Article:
Thursday, July 21, 2005
You’re bound to the terms of the contract you sign, says the Texas Supreme Court in a recent decision, whether or not you’re aware of everything that’s in it. Thus, a customer who signed a brokerage contract with an arbitration clause in it was bound to go to arbitration, even though he thought he was only using a form to change the account name and set up a margin account.
Plaintiff Keith Rohlack had, while still a minor, received a substantial cash settlement out of the death of his father. The money was invested in a custodial account with broker Edward D. Jones & Co. When he turned eighteen, Rohlack transferred the account to his own name and opened a margin account so he could speculate in technology stocks. The form he signed contained an arbitration clause. When the technology bubble burst, his investment portfolio, which involved significant technology investments bought on margin, went down badly, and he sued Edward Jones.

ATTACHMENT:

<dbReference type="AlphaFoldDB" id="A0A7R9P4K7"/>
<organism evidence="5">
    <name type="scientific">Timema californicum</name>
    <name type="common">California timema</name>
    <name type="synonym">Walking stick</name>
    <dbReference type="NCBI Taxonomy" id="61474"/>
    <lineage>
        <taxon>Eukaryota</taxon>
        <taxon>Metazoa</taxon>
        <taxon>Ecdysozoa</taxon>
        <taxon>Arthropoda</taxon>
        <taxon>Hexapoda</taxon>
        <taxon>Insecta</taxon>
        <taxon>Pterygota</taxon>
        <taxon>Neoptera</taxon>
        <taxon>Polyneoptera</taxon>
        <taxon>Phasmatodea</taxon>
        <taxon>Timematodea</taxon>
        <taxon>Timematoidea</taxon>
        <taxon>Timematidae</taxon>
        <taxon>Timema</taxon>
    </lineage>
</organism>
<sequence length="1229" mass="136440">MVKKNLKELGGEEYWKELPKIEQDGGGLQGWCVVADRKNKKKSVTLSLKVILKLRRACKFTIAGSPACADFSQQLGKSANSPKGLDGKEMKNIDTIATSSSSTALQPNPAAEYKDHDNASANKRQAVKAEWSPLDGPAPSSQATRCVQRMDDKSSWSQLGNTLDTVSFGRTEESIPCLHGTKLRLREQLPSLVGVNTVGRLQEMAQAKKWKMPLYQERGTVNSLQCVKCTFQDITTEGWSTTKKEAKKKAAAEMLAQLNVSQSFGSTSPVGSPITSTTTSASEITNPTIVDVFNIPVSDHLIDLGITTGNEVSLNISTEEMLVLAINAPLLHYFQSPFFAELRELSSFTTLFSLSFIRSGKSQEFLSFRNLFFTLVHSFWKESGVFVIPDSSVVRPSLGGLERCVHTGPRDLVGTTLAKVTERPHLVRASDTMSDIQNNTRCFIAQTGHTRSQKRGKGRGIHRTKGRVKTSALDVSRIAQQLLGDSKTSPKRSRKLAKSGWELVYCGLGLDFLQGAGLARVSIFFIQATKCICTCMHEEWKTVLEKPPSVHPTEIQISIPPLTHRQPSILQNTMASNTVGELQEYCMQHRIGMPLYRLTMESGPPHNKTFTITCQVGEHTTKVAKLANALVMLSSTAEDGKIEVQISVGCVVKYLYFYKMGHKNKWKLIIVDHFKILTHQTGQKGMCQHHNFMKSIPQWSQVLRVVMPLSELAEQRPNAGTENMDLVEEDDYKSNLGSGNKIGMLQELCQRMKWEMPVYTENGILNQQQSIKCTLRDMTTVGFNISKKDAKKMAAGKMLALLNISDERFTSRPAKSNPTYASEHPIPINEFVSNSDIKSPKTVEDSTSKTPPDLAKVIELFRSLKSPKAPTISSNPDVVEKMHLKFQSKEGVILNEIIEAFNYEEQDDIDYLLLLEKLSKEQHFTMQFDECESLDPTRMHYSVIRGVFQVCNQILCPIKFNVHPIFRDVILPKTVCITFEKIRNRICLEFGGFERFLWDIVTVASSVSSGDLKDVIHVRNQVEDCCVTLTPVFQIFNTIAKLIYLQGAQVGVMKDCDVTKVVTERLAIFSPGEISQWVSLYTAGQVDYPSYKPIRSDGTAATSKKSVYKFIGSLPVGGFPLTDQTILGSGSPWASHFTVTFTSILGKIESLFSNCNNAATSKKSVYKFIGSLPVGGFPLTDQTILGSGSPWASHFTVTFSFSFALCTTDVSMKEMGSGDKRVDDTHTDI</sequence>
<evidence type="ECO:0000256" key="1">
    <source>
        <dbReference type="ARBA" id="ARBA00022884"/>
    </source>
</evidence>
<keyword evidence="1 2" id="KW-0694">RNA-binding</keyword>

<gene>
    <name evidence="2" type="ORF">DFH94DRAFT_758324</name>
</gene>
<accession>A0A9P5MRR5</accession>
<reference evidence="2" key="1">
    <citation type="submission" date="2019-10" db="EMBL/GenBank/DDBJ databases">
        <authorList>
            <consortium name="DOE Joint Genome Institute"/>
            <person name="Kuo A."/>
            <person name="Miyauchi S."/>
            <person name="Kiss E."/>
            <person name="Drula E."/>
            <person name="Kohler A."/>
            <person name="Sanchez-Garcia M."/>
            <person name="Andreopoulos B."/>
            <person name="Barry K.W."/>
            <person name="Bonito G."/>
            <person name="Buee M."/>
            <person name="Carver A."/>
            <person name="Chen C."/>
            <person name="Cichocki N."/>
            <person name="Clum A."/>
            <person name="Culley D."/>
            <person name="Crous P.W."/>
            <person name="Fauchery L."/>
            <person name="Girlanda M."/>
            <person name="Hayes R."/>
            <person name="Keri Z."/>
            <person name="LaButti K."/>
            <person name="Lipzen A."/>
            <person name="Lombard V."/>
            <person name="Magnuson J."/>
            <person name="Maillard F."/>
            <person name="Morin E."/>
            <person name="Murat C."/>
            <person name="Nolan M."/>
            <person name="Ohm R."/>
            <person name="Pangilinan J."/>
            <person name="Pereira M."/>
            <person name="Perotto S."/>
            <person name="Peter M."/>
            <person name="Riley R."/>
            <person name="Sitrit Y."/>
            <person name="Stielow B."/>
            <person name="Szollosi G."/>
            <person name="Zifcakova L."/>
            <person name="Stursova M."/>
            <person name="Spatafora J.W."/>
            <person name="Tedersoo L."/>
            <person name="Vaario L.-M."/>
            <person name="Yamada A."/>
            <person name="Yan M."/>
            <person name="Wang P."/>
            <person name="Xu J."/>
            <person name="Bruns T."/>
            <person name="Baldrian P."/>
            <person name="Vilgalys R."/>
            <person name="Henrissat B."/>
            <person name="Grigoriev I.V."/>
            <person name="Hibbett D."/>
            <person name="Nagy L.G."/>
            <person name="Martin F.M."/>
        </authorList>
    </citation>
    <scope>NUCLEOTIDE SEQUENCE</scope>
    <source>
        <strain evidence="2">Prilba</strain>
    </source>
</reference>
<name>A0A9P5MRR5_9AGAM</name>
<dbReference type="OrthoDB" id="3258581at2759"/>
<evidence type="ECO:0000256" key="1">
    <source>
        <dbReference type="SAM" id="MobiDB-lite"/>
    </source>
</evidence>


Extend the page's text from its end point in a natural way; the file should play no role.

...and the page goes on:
"Absent fraud, misrepresentation, or deceit," said the court in a per curiam decision, "a party is bound by the terms of the contract he signed, regardless of whether he read it or thought it had different terms." It went on:
Therefore, Rohlack's contention that he did not understand his signature's significance does not negate his acceptance of the contract terms. Moreover, when parties enter into an agreement based on a writing that is not ambiguous, the court will give effect to the parties' intention as expressed in the writing. Here, the agreement that Rohlack signed recited: "THIS IS A BINDING CONTRACT. I HAVE READ IT CAREFULLY BEFORE SIGNING." It further alerted him on the signature page that it incorporated an agreement to arbitrate and explained elsewhere in the agreement what that meant. Considering these undisputed facts, the only decision that the trial court could have reasonably reached was that Rohlack, by signing the agreement, had consented to arbitrate future disputes. [Citations omitted.]
In re McKinney, 2005 Tex. LEXIS 511 (July 1, 2005).